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15 Super Sneaky Subliminal Messages In Film

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15 Super Sneaky Subliminal Messages In Film

via:tet.blog.jp

Subliminal messages have been a fascination of the public for many years. The concept is pretty neat, but they’ve proven to be based more in paranoia and myth than anything resembling reality. In regards to subliminal messages in film, the idea is that a message is placed within the movie that the viewer sees or hears but doesn’t realize they’ve seen or heard it. The message comes in just below our perception threshold, meaning we aren’t consciously aware of what’s happened. The thought is that these messages then influence us slightly, making our reactions to the subliminal message feel natural and authentic.

Subliminal messages are, apparently, at their most effective when they are goal oriented. By splicing in a quick shot of Coca-Cola, for example, audiences might feel an increased urge to get a Coke. But there are very few examples of these actually in film. In fact, the 15 examples on this list are some of the only known attempts at putting subliminal messages in film. It’s completely unclear if any of these messages actually worked to achieve their goals, plus some of the goals of these hidden messages aren’t even clear. But it’s fun to point them out nonetheless. It’s just another example of a tiny, seemingly insignificant detail, making a film seem that much better for the viewer. Since none of these messages hurt the film, there’s no harm in trying to influence the audiences in whatever ways you can. If nothing else, knowing they exist is great trivial knowledge to have. Here are 15 insanely sneaky subliminal messages in film.

15. The Ring – Seeing the Ring

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via screenrant.com

The subliminal messages in The Ring are not meant to make you go out and buy popcorn. They’re simply a neat piece of metatextuality that bring some of the fictional elements of the film inside the film into real life. In certain scenes in the movie, there are quick and bright flashes of some of the images from the fictional film that the characters watch within. This is a cool way of connecting the audience with the film in the movie, The Ring. Sure, we all watched The Ring and none of us died. Well, some of us have—awkward—but not because of the images we saw in the movie. While the images we saw didn’t manage to kill us, the quick flashes can make us question whether or not we saw something, and that brief moment of doubt is worth the minimal effort it took from the filmmakers to splice it in.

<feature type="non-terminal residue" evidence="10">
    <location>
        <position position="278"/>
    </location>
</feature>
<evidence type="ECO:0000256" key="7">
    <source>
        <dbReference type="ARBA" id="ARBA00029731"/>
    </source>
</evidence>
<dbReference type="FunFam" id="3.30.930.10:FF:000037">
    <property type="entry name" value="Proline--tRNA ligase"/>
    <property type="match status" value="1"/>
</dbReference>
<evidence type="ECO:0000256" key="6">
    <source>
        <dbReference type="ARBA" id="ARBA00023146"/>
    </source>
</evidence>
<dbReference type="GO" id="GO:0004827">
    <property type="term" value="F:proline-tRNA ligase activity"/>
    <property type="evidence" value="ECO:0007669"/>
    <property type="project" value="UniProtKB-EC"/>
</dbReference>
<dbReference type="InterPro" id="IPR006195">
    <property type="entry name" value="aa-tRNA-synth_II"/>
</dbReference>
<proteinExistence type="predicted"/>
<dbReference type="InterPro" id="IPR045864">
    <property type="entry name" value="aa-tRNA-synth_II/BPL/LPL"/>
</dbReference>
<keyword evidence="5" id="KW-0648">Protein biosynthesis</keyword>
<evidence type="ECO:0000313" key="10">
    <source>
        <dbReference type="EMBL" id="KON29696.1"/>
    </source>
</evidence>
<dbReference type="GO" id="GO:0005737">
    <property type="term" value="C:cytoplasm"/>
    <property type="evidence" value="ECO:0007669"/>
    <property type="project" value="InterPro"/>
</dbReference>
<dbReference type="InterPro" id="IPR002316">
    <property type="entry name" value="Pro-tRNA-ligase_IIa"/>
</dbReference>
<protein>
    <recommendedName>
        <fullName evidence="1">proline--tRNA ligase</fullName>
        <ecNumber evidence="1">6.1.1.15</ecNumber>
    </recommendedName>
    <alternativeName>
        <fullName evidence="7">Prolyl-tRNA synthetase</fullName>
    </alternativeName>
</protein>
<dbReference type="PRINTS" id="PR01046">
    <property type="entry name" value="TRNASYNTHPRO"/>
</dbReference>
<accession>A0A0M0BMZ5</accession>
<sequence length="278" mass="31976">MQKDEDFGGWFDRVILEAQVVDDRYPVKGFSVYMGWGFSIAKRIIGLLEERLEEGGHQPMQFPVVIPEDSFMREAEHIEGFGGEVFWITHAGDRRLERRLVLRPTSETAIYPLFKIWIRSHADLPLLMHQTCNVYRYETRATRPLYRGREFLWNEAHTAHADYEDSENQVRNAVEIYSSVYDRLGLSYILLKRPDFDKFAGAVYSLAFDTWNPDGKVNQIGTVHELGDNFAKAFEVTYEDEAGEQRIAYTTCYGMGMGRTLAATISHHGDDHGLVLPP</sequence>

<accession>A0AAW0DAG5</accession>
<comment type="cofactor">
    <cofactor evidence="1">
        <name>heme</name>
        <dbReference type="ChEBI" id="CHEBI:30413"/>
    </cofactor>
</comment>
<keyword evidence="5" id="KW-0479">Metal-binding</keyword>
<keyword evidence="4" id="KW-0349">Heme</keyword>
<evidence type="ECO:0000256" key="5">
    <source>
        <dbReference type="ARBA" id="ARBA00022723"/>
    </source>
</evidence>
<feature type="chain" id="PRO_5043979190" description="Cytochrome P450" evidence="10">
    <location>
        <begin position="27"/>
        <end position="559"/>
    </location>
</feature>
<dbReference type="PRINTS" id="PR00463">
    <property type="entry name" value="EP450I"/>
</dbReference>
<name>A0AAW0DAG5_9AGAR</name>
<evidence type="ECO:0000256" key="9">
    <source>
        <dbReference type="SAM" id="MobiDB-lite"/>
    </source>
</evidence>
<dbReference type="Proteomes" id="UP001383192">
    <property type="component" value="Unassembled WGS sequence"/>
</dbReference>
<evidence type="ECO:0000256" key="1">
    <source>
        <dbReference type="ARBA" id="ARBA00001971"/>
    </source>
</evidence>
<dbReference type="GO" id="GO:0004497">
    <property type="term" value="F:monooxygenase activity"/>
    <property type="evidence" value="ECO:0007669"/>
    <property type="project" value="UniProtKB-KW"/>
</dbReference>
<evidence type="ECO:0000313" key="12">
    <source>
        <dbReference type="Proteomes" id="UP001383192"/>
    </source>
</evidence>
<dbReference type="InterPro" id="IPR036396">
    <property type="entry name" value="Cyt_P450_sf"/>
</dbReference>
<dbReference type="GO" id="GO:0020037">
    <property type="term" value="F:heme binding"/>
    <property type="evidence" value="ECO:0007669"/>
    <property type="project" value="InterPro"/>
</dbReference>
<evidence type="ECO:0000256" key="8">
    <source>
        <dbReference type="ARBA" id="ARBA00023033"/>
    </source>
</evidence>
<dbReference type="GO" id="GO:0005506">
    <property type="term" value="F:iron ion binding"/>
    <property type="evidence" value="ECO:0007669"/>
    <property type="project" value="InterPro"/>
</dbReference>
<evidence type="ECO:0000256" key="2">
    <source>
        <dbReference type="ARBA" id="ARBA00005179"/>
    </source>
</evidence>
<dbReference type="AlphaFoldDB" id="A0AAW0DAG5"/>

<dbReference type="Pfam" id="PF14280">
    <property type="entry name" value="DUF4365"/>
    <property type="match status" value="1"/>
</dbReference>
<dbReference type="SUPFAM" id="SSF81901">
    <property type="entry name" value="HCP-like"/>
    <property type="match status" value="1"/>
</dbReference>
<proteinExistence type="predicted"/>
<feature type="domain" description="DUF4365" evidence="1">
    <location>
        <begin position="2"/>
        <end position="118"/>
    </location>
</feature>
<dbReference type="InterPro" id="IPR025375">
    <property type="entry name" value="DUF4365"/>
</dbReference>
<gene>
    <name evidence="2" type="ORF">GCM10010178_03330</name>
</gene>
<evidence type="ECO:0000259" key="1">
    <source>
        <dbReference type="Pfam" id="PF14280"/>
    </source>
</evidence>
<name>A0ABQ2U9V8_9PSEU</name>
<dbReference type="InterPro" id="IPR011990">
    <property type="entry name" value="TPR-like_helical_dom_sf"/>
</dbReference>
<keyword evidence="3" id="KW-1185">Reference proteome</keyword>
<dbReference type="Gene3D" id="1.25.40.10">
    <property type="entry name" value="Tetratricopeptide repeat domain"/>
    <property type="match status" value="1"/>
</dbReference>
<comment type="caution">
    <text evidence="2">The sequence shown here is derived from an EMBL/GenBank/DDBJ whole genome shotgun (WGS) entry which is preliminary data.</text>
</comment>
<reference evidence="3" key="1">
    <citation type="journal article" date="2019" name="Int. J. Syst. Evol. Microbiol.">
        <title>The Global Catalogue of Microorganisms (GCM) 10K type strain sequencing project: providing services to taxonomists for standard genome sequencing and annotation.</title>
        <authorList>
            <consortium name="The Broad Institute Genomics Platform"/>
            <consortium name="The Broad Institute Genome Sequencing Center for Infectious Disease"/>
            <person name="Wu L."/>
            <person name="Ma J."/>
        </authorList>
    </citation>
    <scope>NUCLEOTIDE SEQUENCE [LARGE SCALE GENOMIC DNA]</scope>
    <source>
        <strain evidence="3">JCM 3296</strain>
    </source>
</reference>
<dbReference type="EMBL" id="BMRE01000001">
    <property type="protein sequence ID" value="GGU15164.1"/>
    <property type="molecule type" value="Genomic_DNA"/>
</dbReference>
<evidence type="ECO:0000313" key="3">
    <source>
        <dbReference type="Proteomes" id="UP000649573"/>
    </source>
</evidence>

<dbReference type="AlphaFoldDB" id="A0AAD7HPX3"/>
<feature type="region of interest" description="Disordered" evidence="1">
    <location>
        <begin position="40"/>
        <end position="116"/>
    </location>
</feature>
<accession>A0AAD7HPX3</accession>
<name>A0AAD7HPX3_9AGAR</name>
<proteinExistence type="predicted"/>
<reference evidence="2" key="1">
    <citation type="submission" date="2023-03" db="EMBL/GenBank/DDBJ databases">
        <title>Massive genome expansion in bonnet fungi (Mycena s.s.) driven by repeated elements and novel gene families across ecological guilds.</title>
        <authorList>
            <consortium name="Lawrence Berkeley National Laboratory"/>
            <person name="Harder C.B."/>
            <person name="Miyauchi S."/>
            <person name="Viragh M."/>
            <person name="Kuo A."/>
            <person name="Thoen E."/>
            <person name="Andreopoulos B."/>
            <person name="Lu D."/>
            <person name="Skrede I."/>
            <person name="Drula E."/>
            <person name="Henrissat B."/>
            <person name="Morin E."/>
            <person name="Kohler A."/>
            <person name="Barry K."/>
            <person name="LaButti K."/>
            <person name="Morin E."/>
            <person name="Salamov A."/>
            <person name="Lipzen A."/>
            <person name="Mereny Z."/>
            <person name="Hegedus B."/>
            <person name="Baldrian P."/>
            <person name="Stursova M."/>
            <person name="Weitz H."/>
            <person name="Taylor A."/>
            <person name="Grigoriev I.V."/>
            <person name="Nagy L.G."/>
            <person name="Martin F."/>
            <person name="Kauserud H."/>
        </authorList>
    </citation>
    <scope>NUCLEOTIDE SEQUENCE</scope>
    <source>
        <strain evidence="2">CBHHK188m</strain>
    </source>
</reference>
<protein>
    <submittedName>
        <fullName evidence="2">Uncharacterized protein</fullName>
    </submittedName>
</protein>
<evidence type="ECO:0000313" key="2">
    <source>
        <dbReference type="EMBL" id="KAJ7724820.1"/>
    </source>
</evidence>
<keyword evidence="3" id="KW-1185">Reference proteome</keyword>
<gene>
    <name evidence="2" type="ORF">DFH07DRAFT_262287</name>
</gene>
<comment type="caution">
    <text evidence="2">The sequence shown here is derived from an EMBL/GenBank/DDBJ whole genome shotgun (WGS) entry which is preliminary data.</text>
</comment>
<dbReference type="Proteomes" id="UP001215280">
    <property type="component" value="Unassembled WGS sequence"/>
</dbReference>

14. Robocop – American Jesus

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via screenrant.com/ via codysfilmandtvblog.blogspot.com/ via nonamemovieblog.wordpress.com/ via carlyheartsmovies.com

The fact that Paul Verhoeven has come out and openly stated that his film, Robocop, is actually an allegory for the life, death and resurrection of Jesus makes this one much more obvious than most on the list, but the subtle images are not necessarily obvious in the film. Even though they’re not subliminal in the traditional sense, the allegorical shots are meant to be perceived but not necessarily registered openly. The goal is to make the audience associate Robocop with Jesus Christ without necessarily recognizing that’s what’s happening. Take the crucifixion scene, for example, when Alex Murphy is shot up. The baddies shoot his hands when he’s in the crucifixion pose, like a mockery of the stigmata marks. Then Murphy is resurrected and rises up to clear the city of sin. The topper comes at the end with Robocop walking across water, really ramming home the Jesus imagery. So, if you’ve ever wondered why you felt the urge to pray to Robocop, now you know why.

13. The Wise Quacking Duck – Buy Bonds

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via www.centrosangiorgio.com

In the oldest example we have of a subliminal message in a movie, the animated film, The Wise Quacking Duck, does its best to convince viewers to support the war effort. Released in 1943, the scene in question has Daffy Duck spinning a gold statue of a Roman soldier. In one brief instant, the words “Buy Bonds” are visible on the shield. The combination of a soldier and the instructional words is meant to influence viewers to get out there and get some bonds. Now, we don’t know if people actually ran out to follow these instructions after seeing this, but it is a piece of history now. We will give them an “A” for effort.

12. Fight Club – Tyler Durden

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via www.youtube.com

So you know how in Fight Club Tyler Durden tells us about how he puts little subliminal flashes of his own junk in the films he works with? Well, as a subtle in-movie joke and as possible foreshadowing, director David Fincher also put in some flashes of Tyler Durden into various scenes throughout the movie. The flashes are quick, miss-if-you-blink shots of Durden appearing in scene, and they’re meant to make you think you saw him, but you aren’t positive. They point to the idea that Edward Norton‘s character is seeing Durden in places where Durden is not supposed to be—hinting toward the final twist of the movie. There’s also the metatextual reference here, possibly suggesting that maybe someone like Tyler Durden (or Durden himself) is manipulating the very film you’re watching.